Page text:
History

Summer Brings New artWorks Exhibits at Old Ox Brewery

Image: Crossing the Ward by Samantha Marshal

Image: Crossing the Ward by Samantha Marshal

Show Features Works by Samantha S. Marshall
Press Release: May 22, 2017

The LAC's artWorks program will feature the work of an accomplished Loudoun artist this summer. Photographer Samantha Marshall's arresting digital images will adorn the walls of the Old Ox Brewery Tasting Room.

Marshall's work inthe show "If These Walls Could Talk..." is based on photographs she alters digitally for effect. Her images have a breathtaking sense of imagery and staging. The exhibit will be up at Old Ox Brewery at 44652 Guilford Dr #114, in Ashburn June through August. The Tasting Room is open Tuesdays through Sundays; check www.oldoxbrewery.com for details. Meet Samantha at a special Artist's Reception on Friday June 16 at 7 pm.

Over the past two years the artWorks program has launched several art exhibits at area venues, each curated for the individual space. These shows and accompanying Artist's Receptions have resulted in new connections between artists and patrons, as well as art sales. Patrons can buy art on the spot using the LAC's new tagging system, which uses QR codes. Purchasers can pay for art using their smart phones, show the receipt to staff, and take their artwork home. "It's important to make the art purchase as easy as possible for patrons," says LAC President Jill Evans-Kavaldjian. Interested in learning more about becoming an artWorks artist or venue? Visit our artWorks page.

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The artWorks Exhibit Program matches local venues with local artists.

Capturing History: Colgrove Farm - Old Houses and Barns and Silos

1926 Map courtesy of loudoun.gov

The map dates back to the early 1900s and research from the Balch Library shows this may have only been part of the Colgrove family’s farm land.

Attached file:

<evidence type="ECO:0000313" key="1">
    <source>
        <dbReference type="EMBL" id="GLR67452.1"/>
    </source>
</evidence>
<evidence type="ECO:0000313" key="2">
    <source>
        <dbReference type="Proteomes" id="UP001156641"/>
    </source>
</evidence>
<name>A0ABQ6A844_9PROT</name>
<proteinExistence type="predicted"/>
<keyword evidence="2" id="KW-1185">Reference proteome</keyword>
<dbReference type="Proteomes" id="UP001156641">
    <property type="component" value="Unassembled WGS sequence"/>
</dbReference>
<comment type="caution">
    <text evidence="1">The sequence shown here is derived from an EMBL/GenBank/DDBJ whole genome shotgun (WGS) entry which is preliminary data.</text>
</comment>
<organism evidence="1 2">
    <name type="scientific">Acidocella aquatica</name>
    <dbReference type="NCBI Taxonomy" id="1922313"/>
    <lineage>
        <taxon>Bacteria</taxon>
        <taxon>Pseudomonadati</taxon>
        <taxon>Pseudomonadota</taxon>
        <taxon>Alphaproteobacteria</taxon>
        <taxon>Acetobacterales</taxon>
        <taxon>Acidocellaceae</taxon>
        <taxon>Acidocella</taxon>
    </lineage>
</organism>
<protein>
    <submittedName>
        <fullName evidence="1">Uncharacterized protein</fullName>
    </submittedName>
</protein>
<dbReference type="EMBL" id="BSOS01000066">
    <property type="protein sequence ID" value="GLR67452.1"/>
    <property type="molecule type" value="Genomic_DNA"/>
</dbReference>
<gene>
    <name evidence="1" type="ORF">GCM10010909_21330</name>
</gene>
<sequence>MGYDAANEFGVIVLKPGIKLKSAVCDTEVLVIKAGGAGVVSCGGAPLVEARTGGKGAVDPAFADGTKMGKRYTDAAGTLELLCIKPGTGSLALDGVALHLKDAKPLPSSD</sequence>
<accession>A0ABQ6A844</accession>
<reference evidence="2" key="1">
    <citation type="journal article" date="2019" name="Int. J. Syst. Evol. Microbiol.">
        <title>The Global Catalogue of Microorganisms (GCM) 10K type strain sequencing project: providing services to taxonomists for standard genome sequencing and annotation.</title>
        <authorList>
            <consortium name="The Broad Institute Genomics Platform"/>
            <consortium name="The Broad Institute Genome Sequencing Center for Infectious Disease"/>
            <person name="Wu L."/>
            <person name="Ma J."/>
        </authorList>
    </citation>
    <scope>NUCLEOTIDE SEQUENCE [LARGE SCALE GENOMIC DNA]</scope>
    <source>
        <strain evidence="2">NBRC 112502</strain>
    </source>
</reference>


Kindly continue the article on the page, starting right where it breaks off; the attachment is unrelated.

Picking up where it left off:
In 2013, during the kid’s spring break we ventured into the overgrown wooded area for the first time after seeing the top of the silo from the highway.  The day was chilly and there was very little green, except some very determined little daffodils growing in patches near the stamped down path we helped create with our high boots.

 

The barn stood tall, towering over us to the left.  It had several exposed walls into its interior and showed some levels, with stairs still intact.  We did not dare go into any of these structures, by the way!

The main house with its two chimneys indicated this may have been where the kitchen was and convenient to the barn.  It is now decorated with peeling walls and graffiti.

The silo stood just behind the barn… tall and proud.  Its neighboring windmill blades rested nearby, rusting through the weathering seasons.

Though its history was hidden for years, there was evidence of inexpensive parties and even a makeshift house in the back area.

Photos above: Photos 1, 4  and 5 taken in 2013 during spring break... photos 2 and 3 taken in 2015 by Denise Silva when we ventured there again!  

As of today, in November 2016, the trees are all gone, leveled for future production.  Within a week, the bulldozers and bobcats have been working to remove the foliage and exposed the structures to the world again.  I drove by one morning this week and my heart sank that “our house” will be gone within days.  I stopped to take some photos from the road and wished I could ask when to expect the silo and house to fall.  Most of the barn was already collapsed.  But instead I snapped a few photos and continued on to work. 

I am so glad we went on our adventure so many years ago and got some photos to capture the memories of history soon removed.  The maps are all different… the cement will soon be poured and the future commuters of this area will never even know this was ever here.